ATLANTA (CN) – Hank Williams Jr. Enterprises used a young fan’s photos on T-shirts without permission and without paying him, the photographer claims in a federal copyright complaint.
Adam Dale Broach sued Hank Williams Jr. Enterprises, its merchandise manager Larry Doolittle, and Screen Play Inc., a printing company.
Broach claims he met Doolittle in 2005 at a Williams concert in Birmingham, Ala., when Broach was 18. He says he was allowed backstage to take photographs for his high school community newspaper.
In 2006, Broach claims, Doolittle asked him to take pictures at two concerts for the Williams fan club newsletter. Broach says this initiated a friendship that lasted for 5 years.
Broach says he became friends with Doolittle and with Williams, who invited him to numerous concerts and to spend time with Williams’ crew in the tour bus, backstage and at Williams’ house.
Broach says he volunteered to assist the band with concert-related tasks at 19 concerts, and to take pictures of the pre-concert meet and greet events and the shows. He says he took the pictures with a camera owned by Hank Jr. Enterprises and with a personal camera.
Though Broach gave Hank Jr. Enterprises permission to post the pictures online for the fans, he says he never assigned the copyrights to the pictures.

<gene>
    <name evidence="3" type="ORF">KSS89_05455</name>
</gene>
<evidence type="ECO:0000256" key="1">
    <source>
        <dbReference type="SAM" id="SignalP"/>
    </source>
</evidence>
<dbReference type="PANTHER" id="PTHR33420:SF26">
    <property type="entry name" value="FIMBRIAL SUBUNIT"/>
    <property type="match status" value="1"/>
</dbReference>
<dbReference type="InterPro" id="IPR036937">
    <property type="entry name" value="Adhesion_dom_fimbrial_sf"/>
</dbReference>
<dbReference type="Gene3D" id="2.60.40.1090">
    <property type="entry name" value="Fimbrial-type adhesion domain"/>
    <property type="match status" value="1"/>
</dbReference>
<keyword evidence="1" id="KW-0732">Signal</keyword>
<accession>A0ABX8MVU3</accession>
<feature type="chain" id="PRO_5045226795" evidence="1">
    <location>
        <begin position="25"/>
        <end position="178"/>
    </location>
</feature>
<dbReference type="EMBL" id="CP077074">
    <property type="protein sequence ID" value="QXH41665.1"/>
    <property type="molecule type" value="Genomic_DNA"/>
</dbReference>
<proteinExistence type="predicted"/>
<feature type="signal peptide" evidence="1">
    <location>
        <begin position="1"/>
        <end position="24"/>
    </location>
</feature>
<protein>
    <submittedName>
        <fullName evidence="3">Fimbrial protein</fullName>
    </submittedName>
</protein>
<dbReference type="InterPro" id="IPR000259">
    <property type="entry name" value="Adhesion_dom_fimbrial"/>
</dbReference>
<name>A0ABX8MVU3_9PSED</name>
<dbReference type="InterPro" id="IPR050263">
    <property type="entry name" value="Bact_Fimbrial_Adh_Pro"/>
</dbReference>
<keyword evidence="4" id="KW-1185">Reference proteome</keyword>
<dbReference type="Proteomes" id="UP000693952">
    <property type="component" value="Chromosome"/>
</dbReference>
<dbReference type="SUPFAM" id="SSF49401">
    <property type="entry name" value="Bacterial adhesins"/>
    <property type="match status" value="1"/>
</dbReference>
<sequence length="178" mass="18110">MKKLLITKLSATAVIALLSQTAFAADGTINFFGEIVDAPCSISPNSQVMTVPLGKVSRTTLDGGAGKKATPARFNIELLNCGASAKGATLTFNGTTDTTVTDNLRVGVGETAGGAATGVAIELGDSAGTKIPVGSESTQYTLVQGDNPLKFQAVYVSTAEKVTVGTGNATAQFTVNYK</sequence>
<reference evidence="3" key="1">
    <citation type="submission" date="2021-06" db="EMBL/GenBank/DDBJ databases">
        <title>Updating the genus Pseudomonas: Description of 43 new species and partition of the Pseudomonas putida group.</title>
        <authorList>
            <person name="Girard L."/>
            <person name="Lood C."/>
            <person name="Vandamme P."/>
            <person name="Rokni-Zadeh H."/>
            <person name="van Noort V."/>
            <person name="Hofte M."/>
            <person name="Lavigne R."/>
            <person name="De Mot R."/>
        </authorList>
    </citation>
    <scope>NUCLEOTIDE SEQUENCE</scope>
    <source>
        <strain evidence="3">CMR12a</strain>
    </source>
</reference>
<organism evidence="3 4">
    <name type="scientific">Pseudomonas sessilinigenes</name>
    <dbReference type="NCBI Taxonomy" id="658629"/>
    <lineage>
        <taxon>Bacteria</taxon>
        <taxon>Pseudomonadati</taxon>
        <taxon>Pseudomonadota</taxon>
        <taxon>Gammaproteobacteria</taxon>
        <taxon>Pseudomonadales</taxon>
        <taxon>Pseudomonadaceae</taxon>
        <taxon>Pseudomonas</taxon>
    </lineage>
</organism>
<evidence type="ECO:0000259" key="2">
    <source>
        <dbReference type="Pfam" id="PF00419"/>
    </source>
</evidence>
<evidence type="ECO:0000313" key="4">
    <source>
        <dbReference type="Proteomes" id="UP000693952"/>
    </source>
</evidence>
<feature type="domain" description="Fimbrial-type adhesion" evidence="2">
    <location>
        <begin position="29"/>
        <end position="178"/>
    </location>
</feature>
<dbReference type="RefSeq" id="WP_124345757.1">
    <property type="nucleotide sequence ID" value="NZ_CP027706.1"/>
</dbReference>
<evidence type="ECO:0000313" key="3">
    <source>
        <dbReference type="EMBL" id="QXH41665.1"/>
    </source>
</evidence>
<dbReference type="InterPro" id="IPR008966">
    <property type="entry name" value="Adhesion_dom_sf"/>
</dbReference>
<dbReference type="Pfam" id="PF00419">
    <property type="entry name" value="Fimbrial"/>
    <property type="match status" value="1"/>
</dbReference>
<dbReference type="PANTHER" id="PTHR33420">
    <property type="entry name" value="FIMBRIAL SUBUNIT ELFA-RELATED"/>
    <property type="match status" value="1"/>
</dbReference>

Broach says he posted the pictures on his social media pages and on the photo depository sites Photobucket and Picture Trail.
He claims that in 2009, Doolittle and Hank Jr. Enterprises downloaded some of the pictures from the Internet and used them on Hank Williams Jr. concert T-shirts and on other merchandise, without his permission.
Broach claims that when he asked Doolittle for compensation, Doolittle promised he would be “taken care of.”
But he says the defendants never paid him for the pictures.
Broach claims that Doolittle told him in 2010 that Hank Jr. Enterprises “had no more use for him” and would not pay him for the use of his pictures.
Broach says three of his pictures, which are protected by copyright, are featured on concert T-shirts, a concert drink “coozie” and a concert mini-poster, which have been sold at Hank Williams Jr. concerts and on Williams’ fan website.
He says Screen Play, which printed the pictures, denied liability, saying that Doolittle claimed he had Broach’s permission.
Broach seeks damages for direct, contributory and vicarious copyright infringement, and wants Hank Jr. Enterprises enjoined from using his pictures.
He is represented by Amanda Hyland with Taylor English & Duma.